58. Janella Panchamsingh permalink
    23/02/2018 6:56 am

    happy Chinese new year, i haven’t been to China town in my city but i can guarantee that it probably looks amazing

  59. Rachel permalink
    23/02/2018 8:40 am

    My daughter’s class just studied and celebrated the Chinese New Year. I don’t know too much about it myself, but I am glad she is learning.

  60. Sue Tanya Mchorgh permalink
    23/02/2018 8:47 am

    Very interesting. I kept seeing “the year of the dog ” all over but didn’t know what it meant. Thanks for breaking it down and explaining things.

    • Eliz@MirthandMotivation permalink*
      26/02/2018 2:15 pm

      Glad you enjoyed the post!

  61. placeinthisworld247 permalink
    23/02/2018 9:59 am

    My mom’s parents used to be really big on celebrating Chinese New Year. They used to have a lot of food and even got the red envelopes full of money. Sounds like a really festive celebration. I can’t wait until the Year of the Pig (my year), but a dog year sounds pretty good and productive as well.

    • Eliz@MirthandMotivation permalink*
      26/02/2018 2:15 pm

      Thy all have merit… but they bring in warnings too.

  62. Jennifer permalink
    23/02/2018 10:46 am

    I think I’m the year of the rat, which has never made me happy. Ha! 🙂

    • Eliz@MirthandMotivation permalink*
      26/02/2018 2:14 pm

      Hahaha! It’s alright. Al the animals have good and bad qualities… that is life. 🙂

  63. twinspirationalparties permalink
    23/02/2018 5:20 pm

    We celebrated Chinese New Year last year with friends. This year we are in India for a family wedding and couldn’t celebrate. Home made dumplings are amazing.

  64. Beola Lawal permalink
    23/02/2018 5:24 pm

    It is amazing to learn these much about the Chinese new year, I have always found their culture fascinating. Wishing You happy and healthy new year too!

  65. Stephanie JNote permalink
    23/02/2018 5:43 pm

    I did not even realize that Chinese New Year had passed. Thank you for sharing this. Hope that all who celebrate are filled with joy and much love and prosperity.

  66. franckxethee permalink
    24/02/2018 2:25 am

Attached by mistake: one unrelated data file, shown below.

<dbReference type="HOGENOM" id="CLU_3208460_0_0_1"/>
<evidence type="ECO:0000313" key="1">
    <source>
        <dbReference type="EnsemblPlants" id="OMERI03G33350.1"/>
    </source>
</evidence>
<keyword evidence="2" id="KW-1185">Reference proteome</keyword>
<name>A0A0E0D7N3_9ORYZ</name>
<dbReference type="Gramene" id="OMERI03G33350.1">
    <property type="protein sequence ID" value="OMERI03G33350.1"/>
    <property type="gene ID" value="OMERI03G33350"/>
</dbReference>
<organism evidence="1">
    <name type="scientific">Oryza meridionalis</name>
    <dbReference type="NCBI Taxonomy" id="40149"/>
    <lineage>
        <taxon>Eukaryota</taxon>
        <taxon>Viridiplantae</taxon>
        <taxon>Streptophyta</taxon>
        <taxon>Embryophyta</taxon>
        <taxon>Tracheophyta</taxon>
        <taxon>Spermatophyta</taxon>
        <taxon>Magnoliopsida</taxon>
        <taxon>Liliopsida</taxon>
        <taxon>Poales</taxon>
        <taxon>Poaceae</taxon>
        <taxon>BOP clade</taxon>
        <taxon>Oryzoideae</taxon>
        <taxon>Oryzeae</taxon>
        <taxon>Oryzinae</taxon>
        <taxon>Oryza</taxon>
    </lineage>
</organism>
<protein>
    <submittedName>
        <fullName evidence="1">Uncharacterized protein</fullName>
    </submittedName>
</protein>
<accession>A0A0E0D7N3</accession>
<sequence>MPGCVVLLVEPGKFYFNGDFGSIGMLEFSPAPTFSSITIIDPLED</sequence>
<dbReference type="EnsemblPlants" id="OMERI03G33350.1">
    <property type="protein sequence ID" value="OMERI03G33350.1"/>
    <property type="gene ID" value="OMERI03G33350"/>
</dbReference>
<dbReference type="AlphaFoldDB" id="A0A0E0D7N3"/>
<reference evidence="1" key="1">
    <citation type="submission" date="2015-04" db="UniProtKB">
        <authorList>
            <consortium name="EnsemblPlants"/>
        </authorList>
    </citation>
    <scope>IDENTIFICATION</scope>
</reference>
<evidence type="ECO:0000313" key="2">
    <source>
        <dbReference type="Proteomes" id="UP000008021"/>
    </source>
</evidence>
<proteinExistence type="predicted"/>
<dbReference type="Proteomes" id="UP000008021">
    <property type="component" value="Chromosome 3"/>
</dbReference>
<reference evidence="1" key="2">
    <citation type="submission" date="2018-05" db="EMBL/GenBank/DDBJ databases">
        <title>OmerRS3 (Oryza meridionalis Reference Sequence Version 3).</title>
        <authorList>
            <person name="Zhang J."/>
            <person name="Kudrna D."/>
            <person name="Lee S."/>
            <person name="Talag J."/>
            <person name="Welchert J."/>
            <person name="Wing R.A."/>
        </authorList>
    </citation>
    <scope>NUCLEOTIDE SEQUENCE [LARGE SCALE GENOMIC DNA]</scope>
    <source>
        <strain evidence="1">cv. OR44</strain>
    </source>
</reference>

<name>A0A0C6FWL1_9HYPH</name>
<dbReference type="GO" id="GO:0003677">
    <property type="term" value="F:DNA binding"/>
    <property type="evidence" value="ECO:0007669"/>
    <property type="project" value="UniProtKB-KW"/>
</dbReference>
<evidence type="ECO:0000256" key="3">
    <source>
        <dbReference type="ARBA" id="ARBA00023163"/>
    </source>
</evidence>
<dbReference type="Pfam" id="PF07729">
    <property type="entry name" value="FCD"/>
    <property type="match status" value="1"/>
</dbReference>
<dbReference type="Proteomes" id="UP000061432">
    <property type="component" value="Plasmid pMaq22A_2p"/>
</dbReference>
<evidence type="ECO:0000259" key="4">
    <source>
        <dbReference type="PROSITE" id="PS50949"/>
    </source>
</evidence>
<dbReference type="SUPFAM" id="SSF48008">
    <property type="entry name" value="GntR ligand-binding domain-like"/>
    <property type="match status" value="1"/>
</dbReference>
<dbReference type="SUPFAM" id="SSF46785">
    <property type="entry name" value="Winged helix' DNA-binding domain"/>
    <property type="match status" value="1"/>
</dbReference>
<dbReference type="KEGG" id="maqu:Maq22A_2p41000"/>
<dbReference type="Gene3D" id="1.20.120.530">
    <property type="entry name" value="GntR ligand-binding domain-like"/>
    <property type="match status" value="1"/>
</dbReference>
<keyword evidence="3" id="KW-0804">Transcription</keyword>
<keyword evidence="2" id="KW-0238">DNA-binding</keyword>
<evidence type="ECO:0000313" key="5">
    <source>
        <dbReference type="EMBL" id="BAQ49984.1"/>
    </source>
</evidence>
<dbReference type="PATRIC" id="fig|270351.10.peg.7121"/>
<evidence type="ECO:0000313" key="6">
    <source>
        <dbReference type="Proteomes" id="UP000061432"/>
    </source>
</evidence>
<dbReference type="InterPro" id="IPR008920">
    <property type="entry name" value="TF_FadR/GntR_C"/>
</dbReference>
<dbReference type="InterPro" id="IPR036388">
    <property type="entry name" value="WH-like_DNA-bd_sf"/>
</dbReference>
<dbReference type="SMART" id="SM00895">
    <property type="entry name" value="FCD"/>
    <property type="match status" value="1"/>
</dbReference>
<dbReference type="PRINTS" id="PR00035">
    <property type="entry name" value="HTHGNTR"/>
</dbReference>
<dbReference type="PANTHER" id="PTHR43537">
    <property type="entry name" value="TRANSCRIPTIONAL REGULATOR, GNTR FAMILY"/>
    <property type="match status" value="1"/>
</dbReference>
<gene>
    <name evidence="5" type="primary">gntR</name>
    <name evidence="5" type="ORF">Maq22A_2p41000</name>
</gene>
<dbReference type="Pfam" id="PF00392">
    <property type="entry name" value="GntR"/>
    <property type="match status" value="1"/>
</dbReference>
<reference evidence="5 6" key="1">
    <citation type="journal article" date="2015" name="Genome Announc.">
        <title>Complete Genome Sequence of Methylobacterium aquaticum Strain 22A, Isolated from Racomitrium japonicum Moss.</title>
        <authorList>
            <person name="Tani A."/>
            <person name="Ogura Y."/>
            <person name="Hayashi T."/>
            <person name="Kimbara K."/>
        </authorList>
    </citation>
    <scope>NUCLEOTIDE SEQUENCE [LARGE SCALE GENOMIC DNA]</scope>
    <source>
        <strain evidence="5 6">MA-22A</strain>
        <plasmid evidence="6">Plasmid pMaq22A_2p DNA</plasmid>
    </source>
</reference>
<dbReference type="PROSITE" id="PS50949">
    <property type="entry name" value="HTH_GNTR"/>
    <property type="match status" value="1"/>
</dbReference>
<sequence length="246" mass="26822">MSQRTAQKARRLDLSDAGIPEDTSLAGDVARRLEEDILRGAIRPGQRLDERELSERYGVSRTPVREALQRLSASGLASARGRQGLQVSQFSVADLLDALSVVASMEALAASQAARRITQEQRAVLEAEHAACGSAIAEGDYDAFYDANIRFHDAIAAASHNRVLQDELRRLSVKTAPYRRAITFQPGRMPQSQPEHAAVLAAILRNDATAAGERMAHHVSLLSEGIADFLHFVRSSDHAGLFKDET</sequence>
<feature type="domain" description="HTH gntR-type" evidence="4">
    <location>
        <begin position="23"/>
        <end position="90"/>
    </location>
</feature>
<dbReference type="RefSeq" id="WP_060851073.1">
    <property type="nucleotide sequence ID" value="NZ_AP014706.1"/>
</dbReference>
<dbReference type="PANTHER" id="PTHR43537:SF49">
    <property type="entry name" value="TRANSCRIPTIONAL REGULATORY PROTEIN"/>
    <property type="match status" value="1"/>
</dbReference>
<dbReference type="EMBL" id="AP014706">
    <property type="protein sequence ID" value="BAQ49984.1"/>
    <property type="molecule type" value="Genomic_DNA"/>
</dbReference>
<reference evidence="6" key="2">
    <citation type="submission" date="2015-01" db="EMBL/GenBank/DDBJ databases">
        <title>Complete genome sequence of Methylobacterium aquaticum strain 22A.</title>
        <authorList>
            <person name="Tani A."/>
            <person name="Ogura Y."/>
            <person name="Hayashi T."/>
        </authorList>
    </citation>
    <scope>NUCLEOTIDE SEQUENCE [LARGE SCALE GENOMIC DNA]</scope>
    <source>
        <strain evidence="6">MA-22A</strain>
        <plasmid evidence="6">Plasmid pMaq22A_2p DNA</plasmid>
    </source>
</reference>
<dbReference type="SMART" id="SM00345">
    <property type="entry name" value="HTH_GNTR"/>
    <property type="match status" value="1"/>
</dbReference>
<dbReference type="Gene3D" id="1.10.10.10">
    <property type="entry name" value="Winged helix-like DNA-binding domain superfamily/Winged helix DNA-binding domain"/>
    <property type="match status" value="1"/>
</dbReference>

We also have a grand Chinese New Year here. Hope the year of the dog is a good one.

    • Eliz@MirthandMotivation permalink*
      26/02/2018 2:13 pm

      I’m glad it’s good in your area.

  67. pinkrimage (@pinkrimage) permalink
    24/02/2018 5:28 am

    Wow i never knew that in the dog year also there were five types of energies which define the personality of the person born under that year…beautiful lanterns!

    • Eliz@MirthandMotivation permalink*
      26/02/2018 2:13 pm

      Yes there are… very enlightening too

  68. Indu Indra permalink
    24/02/2018 6:00 am

    Chinese New Year celebrations are so colorful, so vibrant, I just love the spectacle of red spread all over. I have witnessed many Chinese New Year festivities and enjoyed immensely.

  69. nadaliebardo permalink
    24/02/2018 7:50 am

    I love how perfectly round and symmetrical the three bowls of rice are made up and placed on the table. I have always celebrated with a Chinese friend of mine, we would go out for lunch and she would tell me a little bit about the culture and the zodiac sign for that year.

    • Eliz@MirthandMotivation permalink*
      26/02/2018 2:13 pm

      I enjoy the details that go into it too… circle of life and all

  70. priyanjali permalink
    24/02/2018 9:22 am

    An interesting read on Chinese New Year.. Loved it

  71. Jennifer Prince permalink
    24/02/2018 9:49 am

    I love that the Chinese people are so creative and that they carry on such deep traditions! 🙂

  72. Evelyn, PathofPresence permalink
    24/02/2018 10:59 am